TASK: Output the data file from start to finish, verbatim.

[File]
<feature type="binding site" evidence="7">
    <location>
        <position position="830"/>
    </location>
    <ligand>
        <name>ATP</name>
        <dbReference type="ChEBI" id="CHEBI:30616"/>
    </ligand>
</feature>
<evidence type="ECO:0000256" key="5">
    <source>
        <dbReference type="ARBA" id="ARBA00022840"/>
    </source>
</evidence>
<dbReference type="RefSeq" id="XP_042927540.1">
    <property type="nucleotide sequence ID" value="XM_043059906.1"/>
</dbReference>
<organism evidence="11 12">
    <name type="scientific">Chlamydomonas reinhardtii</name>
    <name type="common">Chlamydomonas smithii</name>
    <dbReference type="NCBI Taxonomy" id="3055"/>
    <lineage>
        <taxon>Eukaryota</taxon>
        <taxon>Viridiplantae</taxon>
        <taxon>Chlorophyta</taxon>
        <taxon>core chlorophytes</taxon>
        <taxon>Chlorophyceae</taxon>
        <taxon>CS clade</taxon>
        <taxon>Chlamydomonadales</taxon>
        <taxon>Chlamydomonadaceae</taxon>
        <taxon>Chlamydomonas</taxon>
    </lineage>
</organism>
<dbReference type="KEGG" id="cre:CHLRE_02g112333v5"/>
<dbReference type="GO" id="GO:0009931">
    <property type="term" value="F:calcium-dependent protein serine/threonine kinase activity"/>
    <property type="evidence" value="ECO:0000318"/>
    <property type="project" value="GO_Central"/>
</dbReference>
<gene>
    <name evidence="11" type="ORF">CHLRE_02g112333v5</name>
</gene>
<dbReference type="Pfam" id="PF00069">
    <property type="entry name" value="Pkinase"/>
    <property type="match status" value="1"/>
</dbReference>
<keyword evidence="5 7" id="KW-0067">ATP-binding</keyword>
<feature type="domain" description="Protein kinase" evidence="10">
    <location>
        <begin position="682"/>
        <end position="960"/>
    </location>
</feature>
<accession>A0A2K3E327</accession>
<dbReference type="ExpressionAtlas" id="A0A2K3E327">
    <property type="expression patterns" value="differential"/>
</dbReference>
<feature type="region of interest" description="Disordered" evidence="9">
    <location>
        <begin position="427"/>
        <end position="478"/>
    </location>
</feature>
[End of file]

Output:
<feature type="binding site" evidence="7">
    <location>
        <position position="830"/>
    </location>
    <ligand>
        <name>ATP</name>
        <dbReference type="ChEBI" id="CHEBI:30616"/>
    </ligand>
</feature>
<evidence type="ECO:0000256" key="5">
    <source>
        <dbReference type="ARBA" id="ARBA00022840"/>
    </source>
</evidence>
<dbReference type="RefSeq" id="XP_042927540.1">
    <property type="nucleotide sequence ID" value="XM_043059906.1"/>
</dbReference>
<organism evidence="11 12">
    <name type="scientific">Chlamydomonas reinhardtii</name>
    <name type="common">Chlamydomonas smithii</name>
    <dbReference type="NCBI Taxonomy" id="3055"/>
    <lineage>
        <taxon>Eukaryota</taxon>
        <taxon>Viridiplantae</taxon>
        <taxon>Chlorophyta</taxon>
        <taxon>core chlorophytes</taxon>
        <taxon>Chlorophyceae</taxon>
        <taxon>CS clade</taxon>
        <taxon>Chlamydomonadales</taxon>
        <taxon>Chlamydomonadaceae</taxon>
        <taxon>Chlamydomonas</taxon>
    </lineage>
</organism>
<dbReference type="KEGG" id="cre:CHLRE_02g112333v5"/>
<dbReference type="GO" id="GO:0009931">
    <property type="term" value="F:calcium-dependent protein serine/threonine kinase activity"/>
    <property type="evidence" value="ECO:0000318"/>
    <property type="project" value="GO_Central"/>
</dbReference>
<gene>
    <name evidence="11" type="ORF">CHLRE_02g112333v5</name>
</gene>
<dbReference type="Pfam" id="PF00069">
    <property type="entry name" value="Pkinase"/>
    <property type="match status" value="1"/>
</dbReference>
<keyword evidence="5 7" id="KW-0067">ATP-binding</keyword>
<feature type="domain" description="Protein kinase" evidence="10">
    <location>
        <begin position="682"/>
        <end position="960"/>
    </location>
</feature>
<accession>A0A2K3E327</accession>
<dbReference type="ExpressionAtlas" id="A0A2K3E327">
    <property type="expression patterns" value="differential"/>
</dbReference>
<feature type="region of interest" description="Disordered" evidence="9">
    <location>
        <begin position="427"/>
        <end position="478"/>
    </location>
</feature>